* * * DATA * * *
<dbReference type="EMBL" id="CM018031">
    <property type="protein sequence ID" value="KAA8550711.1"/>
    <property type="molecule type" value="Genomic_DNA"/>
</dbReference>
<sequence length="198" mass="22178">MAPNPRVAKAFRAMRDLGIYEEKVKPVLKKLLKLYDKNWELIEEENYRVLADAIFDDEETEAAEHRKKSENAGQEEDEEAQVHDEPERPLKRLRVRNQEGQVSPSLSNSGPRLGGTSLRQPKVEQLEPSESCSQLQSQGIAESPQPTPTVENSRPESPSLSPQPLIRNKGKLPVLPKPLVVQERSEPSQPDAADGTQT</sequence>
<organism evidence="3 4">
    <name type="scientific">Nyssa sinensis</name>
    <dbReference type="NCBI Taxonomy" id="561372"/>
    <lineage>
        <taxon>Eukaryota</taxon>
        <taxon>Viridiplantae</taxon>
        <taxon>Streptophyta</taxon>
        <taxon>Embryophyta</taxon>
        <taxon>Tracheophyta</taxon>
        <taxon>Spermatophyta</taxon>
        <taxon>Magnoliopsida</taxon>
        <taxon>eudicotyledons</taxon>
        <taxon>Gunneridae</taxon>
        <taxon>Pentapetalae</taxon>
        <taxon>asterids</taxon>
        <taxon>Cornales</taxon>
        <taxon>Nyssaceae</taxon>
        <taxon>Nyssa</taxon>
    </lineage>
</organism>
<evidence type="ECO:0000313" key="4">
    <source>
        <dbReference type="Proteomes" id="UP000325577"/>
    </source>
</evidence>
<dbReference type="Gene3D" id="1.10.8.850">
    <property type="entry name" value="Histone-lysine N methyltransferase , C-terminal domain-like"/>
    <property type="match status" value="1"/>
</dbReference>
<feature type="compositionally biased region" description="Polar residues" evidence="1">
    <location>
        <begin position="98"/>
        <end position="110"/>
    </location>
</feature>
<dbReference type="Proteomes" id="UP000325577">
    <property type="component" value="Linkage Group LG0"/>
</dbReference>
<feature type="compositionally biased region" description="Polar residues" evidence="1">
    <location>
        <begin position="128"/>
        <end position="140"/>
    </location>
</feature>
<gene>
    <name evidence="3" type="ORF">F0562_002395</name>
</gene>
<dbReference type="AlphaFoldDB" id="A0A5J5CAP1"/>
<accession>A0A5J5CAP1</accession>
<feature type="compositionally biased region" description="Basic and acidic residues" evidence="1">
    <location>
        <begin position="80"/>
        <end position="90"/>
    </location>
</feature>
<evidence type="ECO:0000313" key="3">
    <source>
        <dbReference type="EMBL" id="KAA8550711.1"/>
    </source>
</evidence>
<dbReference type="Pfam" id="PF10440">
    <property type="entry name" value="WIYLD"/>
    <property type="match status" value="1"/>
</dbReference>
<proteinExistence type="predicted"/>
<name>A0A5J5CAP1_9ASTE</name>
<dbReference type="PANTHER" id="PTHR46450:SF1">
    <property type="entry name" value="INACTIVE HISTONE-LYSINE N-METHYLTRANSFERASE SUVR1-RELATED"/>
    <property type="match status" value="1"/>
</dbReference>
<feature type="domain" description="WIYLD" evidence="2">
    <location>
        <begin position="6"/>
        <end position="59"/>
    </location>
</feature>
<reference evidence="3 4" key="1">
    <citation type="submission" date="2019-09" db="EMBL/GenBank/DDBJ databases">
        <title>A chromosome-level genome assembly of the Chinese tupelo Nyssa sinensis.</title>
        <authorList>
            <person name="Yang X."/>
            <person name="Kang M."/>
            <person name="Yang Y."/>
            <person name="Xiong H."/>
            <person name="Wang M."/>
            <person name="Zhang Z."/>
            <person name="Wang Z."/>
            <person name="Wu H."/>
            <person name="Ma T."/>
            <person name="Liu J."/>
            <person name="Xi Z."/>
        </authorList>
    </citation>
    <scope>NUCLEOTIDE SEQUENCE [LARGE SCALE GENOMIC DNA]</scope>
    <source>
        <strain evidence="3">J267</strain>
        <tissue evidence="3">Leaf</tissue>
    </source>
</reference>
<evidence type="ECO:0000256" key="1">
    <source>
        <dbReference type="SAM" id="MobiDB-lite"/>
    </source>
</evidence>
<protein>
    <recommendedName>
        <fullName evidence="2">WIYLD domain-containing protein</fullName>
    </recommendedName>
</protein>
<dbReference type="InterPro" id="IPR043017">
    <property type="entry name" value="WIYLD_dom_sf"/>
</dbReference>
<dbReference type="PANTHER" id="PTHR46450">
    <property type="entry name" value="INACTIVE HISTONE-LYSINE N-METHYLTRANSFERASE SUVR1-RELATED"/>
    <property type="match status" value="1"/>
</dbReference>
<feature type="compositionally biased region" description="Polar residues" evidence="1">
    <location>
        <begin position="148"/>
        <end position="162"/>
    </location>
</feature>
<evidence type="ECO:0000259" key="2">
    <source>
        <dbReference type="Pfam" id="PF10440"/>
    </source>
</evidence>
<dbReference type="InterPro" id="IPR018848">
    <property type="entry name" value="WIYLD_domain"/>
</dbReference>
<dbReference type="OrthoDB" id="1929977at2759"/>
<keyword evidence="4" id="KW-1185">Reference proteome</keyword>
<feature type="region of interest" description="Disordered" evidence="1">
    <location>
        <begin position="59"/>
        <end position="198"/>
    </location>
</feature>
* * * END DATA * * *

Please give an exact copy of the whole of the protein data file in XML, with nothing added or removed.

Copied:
<dbReference type="EMBL" id="CM018031">
    <property type="protein sequence ID" value="KAA8550711.1"/>
    <property type="molecule type" value="Genomic_DNA"/>
</dbReference>
<sequence length="198" mass="22178">MAPNPRVAKAFRAMRDLGIYEEKVKPVLKKLLKLYDKNWELIEEENYRVLADAIFDDEETEAAEHRKKSENAGQEEDEEAQVHDEPERPLKRLRVRNQEGQVSPSLSNSGPRLGGTSLRQPKVEQLEPSESCSQLQSQGIAESPQPTPTVENSRPESPSLSPQPLIRNKGKLPVLPKPLVVQERSEPSQPDAADGTQT</sequence>
<organism evidence="3 4">
    <name type="scientific">Nyssa sinensis</name>
    <dbReference type="NCBI Taxonomy" id="561372"/>
    <lineage>
        <taxon>Eukaryota</taxon>
        <taxon>Viridiplantae</taxon>
        <taxon>Streptophyta</taxon>
        <taxon>Embryophyta</taxon>
        <taxon>Tracheophyta</taxon>
        <taxon>Spermatophyta</taxon>
        <taxon>Magnoliopsida</taxon>
        <taxon>eudicotyledons</taxon>
        <taxon>Gunneridae</taxon>
        <taxon>Pentapetalae</taxon>
        <taxon>asterids</taxon>
        <taxon>Cornales</taxon>
        <taxon>Nyssaceae</taxon>
        <taxon>Nyssa</taxon>
    </lineage>
</organism>
<evidence type="ECO:0000313" key="4">
    <source>
        <dbReference type="Proteomes" id="UP000325577"/>
    </source>
</evidence>
<dbReference type="Gene3D" id="1.10.8.850">
    <property type="entry name" value="Histone-lysine N methyltransferase , C-terminal domain-like"/>
    <property type="match status" value="1"/>
</dbReference>
<feature type="compositionally biased region" description="Polar residues" evidence="1">
    <location>
        <begin position="98"/>
        <end position="110"/>
    </location>
</feature>
<dbReference type="Proteomes" id="UP000325577">
    <property type="component" value="Linkage Group LG0"/>
</dbReference>
<feature type="compositionally biased region" description="Polar residues" evidence="1">
    <location>
        <begin position="128"/>
        <end position="140"/>
    </location>
</feature>
<gene>
    <name evidence="3" type="ORF">F0562_002395</name>
</gene>
<dbReference type="AlphaFoldDB" id="A0A5J5CAP1"/>
<accession>A0A5J5CAP1</accession>
<feature type="compositionally biased region" description="Basic and acidic residues" evidence="1">
    <location>
        <begin position="80"/>
        <end position="90"/>
    </location>
</feature>
<evidence type="ECO:0000313" key="3">
    <source>
        <dbReference type="EMBL" id="KAA8550711.1"/>
    </source>
</evidence>
<dbReference type="Pfam" id="PF10440">
    <property type="entry name" value="WIYLD"/>
    <property type="match status" value="1"/>
</dbReference>
<proteinExistence type="predicted"/>
<name>A0A5J5CAP1_9ASTE</name>
<dbReference type="PANTHER" id="PTHR46450:SF1">
    <property type="entry name" value="INACTIVE HISTONE-LYSINE N-METHYLTRANSFERASE SUVR1-RELATED"/>
    <property type="match status" value="1"/>
</dbReference>
<feature type="domain" description="WIYLD" evidence="2">
    <location>
        <begin position="6"/>
        <end position="59"/>
    </location>
</feature>
<reference evidence="3 4" key="1">
    <citation type="submission" date="2019-09" db="EMBL/GenBank/DDBJ databases">
        <title>A chromosome-level genome assembly of the Chinese tupelo Nyssa sinensis.</title>
        <authorList>
            <person name="Yang X."/>
            <person name="Kang M."/>
            <person name="Yang Y."/>
            <person name="Xiong H."/>
            <person name="Wang M."/>
            <person name="Zhang Z."/>
            <person name="Wang Z."/>
            <person name="Wu H."/>
            <person name="Ma T."/>
            <person name="Liu J."/>
            <person name="Xi Z."/>
        </authorList>
    </citation>
    <scope>NUCLEOTIDE SEQUENCE [LARGE SCALE GENOMIC DNA]</scope>
    <source>
        <strain evidence="3">J267</strain>
        <tissue evidence="3">Leaf</tissue>
    </source>
</reference>
<evidence type="ECO:0000256" key="1">
    <source>
        <dbReference type="SAM" id="MobiDB-lite"/>
    </source>
</evidence>
<protein>
    <recommendedName>
        <fullName evidence="2">WIYLD domain-containing protein</fullName>
    </recommendedName>
</protein>
<dbReference type="InterPro" id="IPR043017">
    <property type="entry name" value="WIYLD_dom_sf"/>
</dbReference>
<dbReference type="PANTHER" id="PTHR46450">
    <property type="entry name" value="INACTIVE HISTONE-LYSINE N-METHYLTRANSFERASE SUVR1-RELATED"/>
    <property type="match status" value="1"/>
</dbReference>
<feature type="compositionally biased region" description="Polar residues" evidence="1">
    <location>
        <begin position="148"/>
        <end position="162"/>
    </location>
</feature>
<evidence type="ECO:0000259" key="2">
    <source>
        <dbReference type="Pfam" id="PF10440"/>
    </source>
</evidence>
<dbReference type="InterPro" id="IPR018848">
    <property type="entry name" value="WIYLD_domain"/>
</dbReference>
<dbReference type="OrthoDB" id="1929977at2759"/>
<keyword evidence="4" id="KW-1185">Reference proteome</keyword>
<feature type="region of interest" description="Disordered" evidence="1">
    <location>
        <begin position="59"/>
        <end position="198"/>
    </location>
</feature>